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  An SDE Approach to Cancer Therapy including Stem Cells
Julia Kroos, 2014 (Supervision with: Christina Surulescu, Christian Stinner (Kaiserslautern)

Discrete mathematical models for cancer propagation only describe the behavior of cancer cells to a certain extend. In this thesis we present a stochastic model for cancer cells that incorporates intrinsic and extrinsic uncertainties as well as the rather new concept of cancer stem cells. Here, we derive a model for dierentiated cancer cells, cancer stem cells and normal tissue cells, prove the existence of solutions and analyze the behavior of the dierent populations with regards to their persistence times. Subsequently dierent treatment strategies including chemotherapy and radiation therapy and combinations of these therapies are introduced and incorporated in the SDE-model. In order to quantify the treatment strategies we introduced two quality measures: the tumor control probability (TCP) and the normal tissue complication probability (NTCP). For both measures discrete formulas as well as stochastic approaches were derived and compared.  [pdf-file]

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  MathematicalModels for Pancreatic Cancer and Stellate Cells
Daniel Auverkamp, 2014

Pancreatic cancer, which is characterised by its late detection because of no symptoms in early stages, aggressive growth, intense inltration into adjacent tissue, early metastasis, resistance to chemo- and radiotherapy, has a very poor prognosis with a ve-year survival rate of less than 10%. This thesis deals with mathematical modelling of interaction of pancreatic carcinoma cells with stellate cells. A new model, that takes the lling of volume by cells into account, describes the invasion of cancer cells into the surrounding extracellular matrix and interaction between the carcinoma cells and two phenotypes of stellate cells, an inactive and an active, highly motile, chemical expressing cell type, is formulated. Non-dimensionalisation and scaling enable feasible estimation of involved parameter, which are used in the following stability analysis. The work concludes with numerical simulation of the model and variation of it, realised via a combined Crank-Nicholson and Scharfette-Gummel scheme.  [pdf-file]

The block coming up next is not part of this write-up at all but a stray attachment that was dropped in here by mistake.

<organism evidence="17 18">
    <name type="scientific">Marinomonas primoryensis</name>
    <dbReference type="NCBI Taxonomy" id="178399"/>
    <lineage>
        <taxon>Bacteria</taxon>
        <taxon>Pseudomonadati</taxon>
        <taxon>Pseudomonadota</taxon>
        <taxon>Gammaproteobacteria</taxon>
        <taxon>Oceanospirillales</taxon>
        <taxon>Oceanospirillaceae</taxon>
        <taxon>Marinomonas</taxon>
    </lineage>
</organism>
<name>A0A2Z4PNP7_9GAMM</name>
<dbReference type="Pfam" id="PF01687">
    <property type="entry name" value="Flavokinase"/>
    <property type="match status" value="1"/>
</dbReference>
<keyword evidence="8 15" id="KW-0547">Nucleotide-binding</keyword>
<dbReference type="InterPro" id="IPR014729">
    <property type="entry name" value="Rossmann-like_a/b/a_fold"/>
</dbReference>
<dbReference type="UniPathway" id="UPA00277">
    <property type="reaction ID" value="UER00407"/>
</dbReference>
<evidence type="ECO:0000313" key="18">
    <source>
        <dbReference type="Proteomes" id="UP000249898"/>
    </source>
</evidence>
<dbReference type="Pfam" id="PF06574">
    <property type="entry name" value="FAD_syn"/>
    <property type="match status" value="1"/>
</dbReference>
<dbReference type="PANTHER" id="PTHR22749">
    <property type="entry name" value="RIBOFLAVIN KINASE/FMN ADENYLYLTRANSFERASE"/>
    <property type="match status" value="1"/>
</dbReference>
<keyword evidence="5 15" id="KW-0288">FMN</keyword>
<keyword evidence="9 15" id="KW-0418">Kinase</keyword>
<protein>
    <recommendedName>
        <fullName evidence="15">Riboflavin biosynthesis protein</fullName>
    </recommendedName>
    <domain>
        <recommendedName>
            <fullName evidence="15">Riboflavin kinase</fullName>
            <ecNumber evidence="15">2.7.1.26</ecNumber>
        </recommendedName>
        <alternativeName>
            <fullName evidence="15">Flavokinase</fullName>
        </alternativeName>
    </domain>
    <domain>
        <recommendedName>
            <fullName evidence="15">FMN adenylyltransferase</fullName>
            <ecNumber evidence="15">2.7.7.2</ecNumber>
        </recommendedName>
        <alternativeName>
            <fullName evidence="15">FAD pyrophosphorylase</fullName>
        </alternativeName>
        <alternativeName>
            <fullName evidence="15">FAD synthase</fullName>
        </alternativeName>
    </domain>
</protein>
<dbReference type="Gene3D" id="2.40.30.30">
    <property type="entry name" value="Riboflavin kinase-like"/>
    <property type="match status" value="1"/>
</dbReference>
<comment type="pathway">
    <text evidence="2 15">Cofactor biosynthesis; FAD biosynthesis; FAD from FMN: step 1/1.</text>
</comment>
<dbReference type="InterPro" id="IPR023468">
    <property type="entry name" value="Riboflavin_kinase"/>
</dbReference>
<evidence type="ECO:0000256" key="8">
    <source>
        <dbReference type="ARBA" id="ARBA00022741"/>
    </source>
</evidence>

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  Traction Forces from Phase-Contrast Microscopy
Eva-Maria Brinkmann, 2014

Understanding the cellular ability to migrate is the key to a better comprehension of many biological processes including wound healing and the formation of tumor metastases. However, cellular motility results from a highly complex system of molecular mechanisms among which forces generated by contractions of the cytoskeleton are of vital importance. To study these forces, cells are cultured on an elastic substrate providing an in vitro model of the migration process. As cellular tractions cause the underlying substrate to deform, they can be reconstructed by means of an inverse problem, which however requires an estimate of the corresponding displacement field: The most prominent way of providing this estimate is the elastic substratum method where beads are firmly embedded into the substrate and tracked over time. This is the basis of so-called Traction Force Microscopy. In this thesis we overcome the need for these beads by introducing a novel approach for the reconstruction of cellular traction forces from usual phase-contrast microscopy images of sufficient resolution. Based on a sound mathematical model of the experimental setting, we obtain the displacement field and thus the cellular traction forces by combining linear elasticity theory and a variational framework of image registration. This leads to two alternative minimization problems for which we also show the existence of a solution. Finally, we provide an implementation of the new approach and present first numerical results.  [pdf-file]

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  Nonlinear Reconstruction Methods for Transmission Electron Microscopy
Leonie Zeune, 2014 (Supervision with: Christoph Brune, Twente University, and Ozan Öktem, KTH Stockholm)